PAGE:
*This post contains sensitive material pertaining to sexual violence.
Today, the country watched as Dr. Christine Blasey Ford testified in front of the Senate Judiciary Committee about being sexually assaulted by Supreme Court Nominee, Brett Kavanaugh. As Frank Bruni wrote in the New York Times of Dr. Ford, “She was afraid. She was strong. She was human.” My heart is in my throat as I write this, and my muscles are burning. I am pulsing with anger, frustration, and heartbreak, but this heartbreak is a familiar one. I know this grief well because I am a woman.
I am also a former crisis worker. I have sat for hours with women, shaking, weeping, or unable to physically move from the trauma of sexual violence. I have held friends and loved ones filled with too much pain to carry themselves. Today, my heart is breaking in places where it has already been broken before. It is being broken open again by the cold and edgy truth that women in this country grow up endangered in their churches, at high school pool parties, in bucolic and elite colleges, in the workplace, in their homes.
Women hold this knowledge their entire lives. It is an unholy truth, but true nonetheless. Wisdom and fear have grown our muscles. We grow up hearing stories about women whose pain and victimization were ignored, like Anita Hill. We learn what roofies are before the time we turn twelve. We’re told of how our aunts were followed home. We learn that sex slavery and prostitution exist. We live in cities where cabs advertise strip clubs under “Gentlemen’s Club” banners. Our freedom, our independence, our liberation are framed with loving caution. Our mothers and aunts and sisters and friends whisper in our ears: this is how you stay safe. This is what happened to me. Shh. Just hold my hand and stay vigilant. We’ll be fine.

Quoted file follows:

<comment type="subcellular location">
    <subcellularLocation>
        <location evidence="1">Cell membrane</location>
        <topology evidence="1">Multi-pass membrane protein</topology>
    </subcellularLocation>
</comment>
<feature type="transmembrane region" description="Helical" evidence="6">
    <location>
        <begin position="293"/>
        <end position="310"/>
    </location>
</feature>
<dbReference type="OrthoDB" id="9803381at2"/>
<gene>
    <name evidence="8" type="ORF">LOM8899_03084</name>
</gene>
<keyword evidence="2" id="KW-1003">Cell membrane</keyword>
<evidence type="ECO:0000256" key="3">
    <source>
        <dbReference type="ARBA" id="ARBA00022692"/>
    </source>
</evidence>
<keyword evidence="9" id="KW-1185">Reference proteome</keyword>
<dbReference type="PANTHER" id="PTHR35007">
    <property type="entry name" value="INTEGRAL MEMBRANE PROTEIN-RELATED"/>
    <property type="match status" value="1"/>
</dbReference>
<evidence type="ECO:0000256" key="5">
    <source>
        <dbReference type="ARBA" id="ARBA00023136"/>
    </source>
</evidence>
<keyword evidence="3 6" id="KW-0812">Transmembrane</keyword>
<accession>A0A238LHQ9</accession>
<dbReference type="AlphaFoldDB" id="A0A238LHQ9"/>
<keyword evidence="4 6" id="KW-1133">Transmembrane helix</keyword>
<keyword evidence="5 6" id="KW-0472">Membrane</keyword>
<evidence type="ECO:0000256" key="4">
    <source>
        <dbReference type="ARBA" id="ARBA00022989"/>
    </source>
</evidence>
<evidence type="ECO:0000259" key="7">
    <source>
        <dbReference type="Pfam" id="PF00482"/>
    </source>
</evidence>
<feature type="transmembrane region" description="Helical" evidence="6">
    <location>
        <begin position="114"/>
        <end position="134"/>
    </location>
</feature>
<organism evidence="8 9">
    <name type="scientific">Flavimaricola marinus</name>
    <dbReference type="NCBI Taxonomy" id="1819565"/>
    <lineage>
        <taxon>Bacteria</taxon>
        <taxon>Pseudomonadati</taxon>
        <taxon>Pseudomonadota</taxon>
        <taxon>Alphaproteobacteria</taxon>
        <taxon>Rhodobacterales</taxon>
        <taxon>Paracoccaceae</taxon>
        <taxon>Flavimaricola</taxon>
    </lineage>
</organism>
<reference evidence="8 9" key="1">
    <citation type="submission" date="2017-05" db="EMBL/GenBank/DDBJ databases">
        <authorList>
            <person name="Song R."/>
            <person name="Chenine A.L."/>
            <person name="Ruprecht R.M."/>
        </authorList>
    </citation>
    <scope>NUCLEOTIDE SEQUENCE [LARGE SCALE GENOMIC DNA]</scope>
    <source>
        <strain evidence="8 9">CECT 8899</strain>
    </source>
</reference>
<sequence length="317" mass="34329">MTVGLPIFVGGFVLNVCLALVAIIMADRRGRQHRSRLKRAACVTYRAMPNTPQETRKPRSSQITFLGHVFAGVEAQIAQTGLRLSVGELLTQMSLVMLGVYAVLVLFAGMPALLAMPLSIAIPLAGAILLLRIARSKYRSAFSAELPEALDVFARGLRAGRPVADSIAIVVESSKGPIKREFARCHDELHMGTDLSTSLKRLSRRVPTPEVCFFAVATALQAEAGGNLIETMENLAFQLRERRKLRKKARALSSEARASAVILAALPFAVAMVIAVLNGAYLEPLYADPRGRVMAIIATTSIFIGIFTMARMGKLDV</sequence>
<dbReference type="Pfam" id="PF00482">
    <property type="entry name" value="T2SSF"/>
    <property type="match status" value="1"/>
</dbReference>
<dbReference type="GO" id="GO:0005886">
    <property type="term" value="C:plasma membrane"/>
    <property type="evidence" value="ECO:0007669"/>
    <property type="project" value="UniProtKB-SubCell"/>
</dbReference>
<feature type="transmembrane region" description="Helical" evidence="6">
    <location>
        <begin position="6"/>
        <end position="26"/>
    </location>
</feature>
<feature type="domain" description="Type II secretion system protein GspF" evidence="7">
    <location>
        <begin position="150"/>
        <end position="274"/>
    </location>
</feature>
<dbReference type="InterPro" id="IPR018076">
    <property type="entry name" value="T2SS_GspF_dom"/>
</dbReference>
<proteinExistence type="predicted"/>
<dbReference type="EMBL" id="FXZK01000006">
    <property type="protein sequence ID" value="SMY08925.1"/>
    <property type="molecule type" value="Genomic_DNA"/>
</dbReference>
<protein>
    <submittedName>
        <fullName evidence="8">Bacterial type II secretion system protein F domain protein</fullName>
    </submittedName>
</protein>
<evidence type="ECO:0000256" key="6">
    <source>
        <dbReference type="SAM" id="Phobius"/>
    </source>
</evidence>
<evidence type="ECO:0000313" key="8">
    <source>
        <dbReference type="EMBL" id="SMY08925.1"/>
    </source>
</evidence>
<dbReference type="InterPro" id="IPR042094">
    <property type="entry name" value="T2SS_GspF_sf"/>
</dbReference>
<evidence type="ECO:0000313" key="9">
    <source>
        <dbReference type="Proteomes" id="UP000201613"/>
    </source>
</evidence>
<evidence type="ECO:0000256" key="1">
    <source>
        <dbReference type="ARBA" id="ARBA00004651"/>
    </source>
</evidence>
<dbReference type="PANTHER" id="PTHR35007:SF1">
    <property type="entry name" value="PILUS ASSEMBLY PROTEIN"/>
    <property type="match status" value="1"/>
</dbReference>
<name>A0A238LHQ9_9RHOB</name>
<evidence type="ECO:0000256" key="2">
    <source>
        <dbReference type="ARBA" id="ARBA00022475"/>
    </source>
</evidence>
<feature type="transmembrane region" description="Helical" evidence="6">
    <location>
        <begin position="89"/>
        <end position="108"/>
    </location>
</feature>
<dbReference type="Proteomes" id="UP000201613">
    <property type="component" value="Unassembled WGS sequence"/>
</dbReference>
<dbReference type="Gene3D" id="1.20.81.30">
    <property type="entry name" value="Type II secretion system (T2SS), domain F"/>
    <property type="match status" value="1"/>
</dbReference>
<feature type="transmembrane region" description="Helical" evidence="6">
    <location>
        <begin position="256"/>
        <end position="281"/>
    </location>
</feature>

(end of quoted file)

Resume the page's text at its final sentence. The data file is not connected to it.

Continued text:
We are grown in the soil of misogyny and injustice. We are not equally represented in our government. We are not equally represented in board rooms. We are better educated, but not equally paid. We spend more money each month paying tampon taxes and for overpriced or low quality birth control. Men make decisions about our bodies, all the time, without our consent.